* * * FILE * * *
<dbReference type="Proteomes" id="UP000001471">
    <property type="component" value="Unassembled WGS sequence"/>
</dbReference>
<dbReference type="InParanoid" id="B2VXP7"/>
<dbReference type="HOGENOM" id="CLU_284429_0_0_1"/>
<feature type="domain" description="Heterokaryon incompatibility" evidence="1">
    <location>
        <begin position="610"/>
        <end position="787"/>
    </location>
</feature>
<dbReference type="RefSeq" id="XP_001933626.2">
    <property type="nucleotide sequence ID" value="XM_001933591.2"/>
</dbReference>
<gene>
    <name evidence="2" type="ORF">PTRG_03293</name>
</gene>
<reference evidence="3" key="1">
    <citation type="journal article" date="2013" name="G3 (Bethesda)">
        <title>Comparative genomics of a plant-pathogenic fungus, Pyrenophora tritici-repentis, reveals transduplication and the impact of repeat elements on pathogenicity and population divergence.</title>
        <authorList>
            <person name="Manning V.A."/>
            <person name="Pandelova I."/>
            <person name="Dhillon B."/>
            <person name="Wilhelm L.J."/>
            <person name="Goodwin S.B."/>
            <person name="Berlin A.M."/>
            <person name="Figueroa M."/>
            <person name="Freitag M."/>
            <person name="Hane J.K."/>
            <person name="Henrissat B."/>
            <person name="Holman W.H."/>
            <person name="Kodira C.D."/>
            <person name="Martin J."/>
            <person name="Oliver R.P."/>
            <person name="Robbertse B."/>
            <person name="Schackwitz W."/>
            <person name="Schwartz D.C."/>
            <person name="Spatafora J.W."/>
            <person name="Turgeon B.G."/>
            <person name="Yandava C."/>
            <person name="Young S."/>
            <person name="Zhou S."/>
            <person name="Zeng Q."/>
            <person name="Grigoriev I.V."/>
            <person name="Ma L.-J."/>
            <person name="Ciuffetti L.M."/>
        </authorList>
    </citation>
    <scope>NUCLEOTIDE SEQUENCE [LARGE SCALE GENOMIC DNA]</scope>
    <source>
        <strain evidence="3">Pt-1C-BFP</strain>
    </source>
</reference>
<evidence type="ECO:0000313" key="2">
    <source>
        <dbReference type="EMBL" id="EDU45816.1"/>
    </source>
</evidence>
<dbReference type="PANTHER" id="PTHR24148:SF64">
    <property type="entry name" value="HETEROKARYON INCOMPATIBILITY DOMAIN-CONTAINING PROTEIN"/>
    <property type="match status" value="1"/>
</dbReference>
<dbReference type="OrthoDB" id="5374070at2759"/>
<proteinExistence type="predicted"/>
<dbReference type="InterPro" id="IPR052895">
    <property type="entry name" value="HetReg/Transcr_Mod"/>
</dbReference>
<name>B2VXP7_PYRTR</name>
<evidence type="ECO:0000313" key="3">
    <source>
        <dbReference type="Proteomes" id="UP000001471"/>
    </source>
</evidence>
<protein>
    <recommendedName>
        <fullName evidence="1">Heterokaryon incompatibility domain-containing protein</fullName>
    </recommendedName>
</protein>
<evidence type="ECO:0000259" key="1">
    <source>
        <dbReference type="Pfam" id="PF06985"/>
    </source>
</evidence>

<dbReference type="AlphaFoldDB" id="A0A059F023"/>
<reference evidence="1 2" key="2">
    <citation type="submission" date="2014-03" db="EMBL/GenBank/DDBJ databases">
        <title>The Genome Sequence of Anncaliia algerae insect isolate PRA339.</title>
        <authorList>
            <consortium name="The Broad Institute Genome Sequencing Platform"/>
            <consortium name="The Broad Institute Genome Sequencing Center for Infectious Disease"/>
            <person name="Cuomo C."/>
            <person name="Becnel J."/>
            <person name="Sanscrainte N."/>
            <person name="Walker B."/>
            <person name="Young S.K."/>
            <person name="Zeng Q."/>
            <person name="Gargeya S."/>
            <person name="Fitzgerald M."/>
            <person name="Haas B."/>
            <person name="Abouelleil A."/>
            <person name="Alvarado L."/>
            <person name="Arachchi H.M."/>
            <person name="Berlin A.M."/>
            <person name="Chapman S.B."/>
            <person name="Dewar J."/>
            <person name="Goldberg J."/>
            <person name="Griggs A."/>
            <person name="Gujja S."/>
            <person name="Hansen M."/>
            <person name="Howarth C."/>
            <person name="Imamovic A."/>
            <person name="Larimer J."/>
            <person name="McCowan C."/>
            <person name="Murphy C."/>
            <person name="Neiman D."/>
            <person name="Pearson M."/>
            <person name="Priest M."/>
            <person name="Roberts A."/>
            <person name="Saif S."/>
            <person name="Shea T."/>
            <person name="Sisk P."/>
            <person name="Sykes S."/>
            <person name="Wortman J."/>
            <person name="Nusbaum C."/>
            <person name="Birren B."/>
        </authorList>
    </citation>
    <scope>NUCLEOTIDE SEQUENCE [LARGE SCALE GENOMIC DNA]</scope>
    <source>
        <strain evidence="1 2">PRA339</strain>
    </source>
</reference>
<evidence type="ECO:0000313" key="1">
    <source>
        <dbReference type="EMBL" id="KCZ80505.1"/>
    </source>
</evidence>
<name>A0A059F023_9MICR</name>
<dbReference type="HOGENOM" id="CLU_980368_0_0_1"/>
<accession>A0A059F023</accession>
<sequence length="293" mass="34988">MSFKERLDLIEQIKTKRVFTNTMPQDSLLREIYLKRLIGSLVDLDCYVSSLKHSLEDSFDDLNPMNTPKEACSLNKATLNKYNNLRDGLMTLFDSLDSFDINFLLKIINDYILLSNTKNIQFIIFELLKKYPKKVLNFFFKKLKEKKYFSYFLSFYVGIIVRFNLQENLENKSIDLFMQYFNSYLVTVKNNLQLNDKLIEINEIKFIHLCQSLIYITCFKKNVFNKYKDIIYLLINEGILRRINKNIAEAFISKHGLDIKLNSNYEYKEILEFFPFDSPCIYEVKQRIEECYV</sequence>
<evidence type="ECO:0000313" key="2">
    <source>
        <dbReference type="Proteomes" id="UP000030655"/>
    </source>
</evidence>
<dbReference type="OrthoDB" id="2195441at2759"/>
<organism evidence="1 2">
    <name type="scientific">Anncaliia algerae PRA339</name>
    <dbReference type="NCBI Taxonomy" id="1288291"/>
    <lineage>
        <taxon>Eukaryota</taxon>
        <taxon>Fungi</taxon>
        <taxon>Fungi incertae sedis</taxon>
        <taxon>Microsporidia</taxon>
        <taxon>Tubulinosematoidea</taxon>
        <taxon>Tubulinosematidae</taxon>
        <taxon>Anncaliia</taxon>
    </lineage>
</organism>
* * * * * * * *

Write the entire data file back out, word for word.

<dbReference type="Proteomes" id="UP000001471">
    <property type="component" value="Unassembled WGS sequence"/>
</dbReference>
<dbReference type="InParanoid" id="B2VXP7"/>
<dbReference type="HOGENOM" id="CLU_284429_0_0_1"/>
<feature type="domain" description="Heterokaryon incompatibility" evidence="1">
    <location>
        <begin position="610"/>
        <end position="787"/>
    </location>
</feature>
<dbReference type="RefSeq" id="XP_001933626.2">
    <property type="nucleotide sequence ID" value="XM_001933591.2"/>
</dbReference>
<gene>
    <name evidence="2" type="ORF">PTRG_03293</name>
</gene>
<reference evidence="3" key="1">
    <citation type="journal article" date="2013" name="G3 (Bethesda)">
        <title>Comparative genomics of a plant-pathogenic fungus, Pyrenophora tritici-repentis, reveals transduplication and the impact of repeat elements on pathogenicity and population divergence.</title>
        <authorList>
            <person name="Manning V.A."/>
            <person name="Pandelova I."/>
            <person name="Dhillon B."/>
            <person name="Wilhelm L.J."/>
            <person name="Goodwin S.B."/>
            <person name="Berlin A.M."/>
            <person name="Figueroa M."/>
            <person name="Freitag M."/>
            <person name="Hane J.K."/>
            <person name="Henrissat B."/>
            <person name="Holman W.H."/>
            <person name="Kodira C.D."/>
            <person name="Martin J."/>
            <person name="Oliver R.P."/>
            <person name="Robbertse B."/>
            <person name="Schackwitz W."/>
            <person name="Schwartz D.C."/>
            <person name="Spatafora J.W."/>
            <person name="Turgeon B.G."/>
            <person name="Yandava C."/>
            <person name="Young S."/>
            <person name="Zhou S."/>
            <person name="Zeng Q."/>
            <person name="Grigoriev I.V."/>
            <person name="Ma L.-J."/>
            <person name="Ciuffetti L.M."/>
        </authorList>
    </citation>
    <scope>NUCLEOTIDE SEQUENCE [LARGE SCALE GENOMIC DNA]</scope>
    <source>
        <strain evidence="3">Pt-1C-BFP</strain>
    </source>
</reference>
<evidence type="ECO:0000313" key="2">
    <source>
        <dbReference type="EMBL" id="EDU45816.1"/>
    </source>
</evidence>
<dbReference type="PANTHER" id="PTHR24148:SF64">
    <property type="entry name" value="HETEROKARYON INCOMPATIBILITY DOMAIN-CONTAINING PROTEIN"/>
    <property type="match status" value="1"/>
</dbReference>
<dbReference type="OrthoDB" id="5374070at2759"/>
<proteinExistence type="predicted"/>
<dbReference type="InterPro" id="IPR052895">
    <property type="entry name" value="HetReg/Transcr_Mod"/>
</dbReference>
<name>B2VXP7_PYRTR</name>
<evidence type="ECO:0000313" key="3">
    <source>
        <dbReference type="Proteomes" id="UP000001471"/>
    </source>
</evidence>
<protein>
    <recommendedName>
        <fullName evidence="1">Heterokaryon incompatibility domain-containing protein</fullName>
    </recommendedName>
</protein>
<evidence type="ECO:0000259" key="1">
    <source>
        <dbReference type="Pfam" id="PF06985"/>
    </source>
</evidence>

<dbReference type="AlphaFoldDB" id="A0A059F023"/>
<reference evidence="1 2" key="2">
    <citation type="submission" date="2014-03" db="EMBL/GenBank/DDBJ databases">
        <title>The Genome Sequence of Anncaliia algerae insect isolate PRA339.</title>
        <authorList>
            <consortium name="The Broad Institute Genome Sequencing Platform"/>
            <consortium name="The Broad Institute Genome Sequencing Center for Infectious Disease"/>
            <person name="Cuomo C."/>
            <person name="Becnel J."/>
            <person name="Sanscrainte N."/>
            <person name="Walker B."/>
            <person name="Young S.K."/>
            <person name="Zeng Q."/>
            <person name="Gargeya S."/>
            <person name="Fitzgerald M."/>
            <person name="Haas B."/>
            <person name="Abouelleil A."/>
            <person name="Alvarado L."/>
            <person name="Arachchi H.M."/>
            <person name="Berlin A.M."/>
            <person name="Chapman S.B."/>
            <person name="Dewar J."/>
            <person name="Goldberg J."/>
            <person name="Griggs A."/>
            <person name="Gujja S."/>
            <person name="Hansen M."/>
            <person name="Howarth C."/>
            <person name="Imamovic A."/>
            <person name="Larimer J."/>
            <person name="McCowan C."/>
            <person name="Murphy C."/>
            <person name="Neiman D."/>
            <person name="Pearson M."/>
            <person name="Priest M."/>
            <person name="Roberts A."/>
            <person name="Saif S."/>
            <person name="Shea T."/>
            <person name="Sisk P."/>
            <person name="Sykes S."/>
            <person name="Wortman J."/>
            <person name="Nusbaum C."/>
            <person name="Birren B."/>
        </authorList>
    </citation>
    <scope>NUCLEOTIDE SEQUENCE [LARGE SCALE GENOMIC DNA]</scope>
    <source>
        <strain evidence="1 2">PRA339</strain>
    </source>
</reference>
<evidence type="ECO:0000313" key="1">
    <source>
        <dbReference type="EMBL" id="KCZ80505.1"/>
    </source>
</evidence>
<name>A0A059F023_9MICR</name>
<dbReference type="HOGENOM" id="CLU_980368_0_0_1"/>
<accession>A0A059F023</accession>
<sequence length="293" mass="34988">MSFKERLDLIEQIKTKRVFTNTMPQDSLLREIYLKRLIGSLVDLDCYVSSLKHSLEDSFDDLNPMNTPKEACSLNKATLNKYNNLRDGLMTLFDSLDSFDINFLLKIINDYILLSNTKNIQFIIFELLKKYPKKVLNFFFKKLKEKKYFSYFLSFYVGIIVRFNLQENLENKSIDLFMQYFNSYLVTVKNNLQLNDKLIEINEIKFIHLCQSLIYITCFKKNVFNKYKDIIYLLINEGILRRINKNIAEAFISKHGLDIKLNSNYEYKEILEFFPFDSPCIYEVKQRIEECYV</sequence>
<evidence type="ECO:0000313" key="2">
    <source>
        <dbReference type="Proteomes" id="UP000030655"/>
    </source>
</evidence>
<dbReference type="OrthoDB" id="2195441at2759"/>
<organism evidence="1 2">
    <name type="scientific">Anncaliia algerae PRA339</name>
    <dbReference type="NCBI Taxonomy" id="1288291"/>
    <lineage>
        <taxon>Eukaryota</taxon>
        <taxon>Fungi</taxon>
        <taxon>Fungi incertae sedis</taxon>
        <taxon>Microsporidia</taxon>
        <taxon>Tubulinosematoidea</taxon>
        <taxon>Tubulinosematidae</taxon>
        <taxon>Anncaliia</taxon>
    </lineage>
</organism>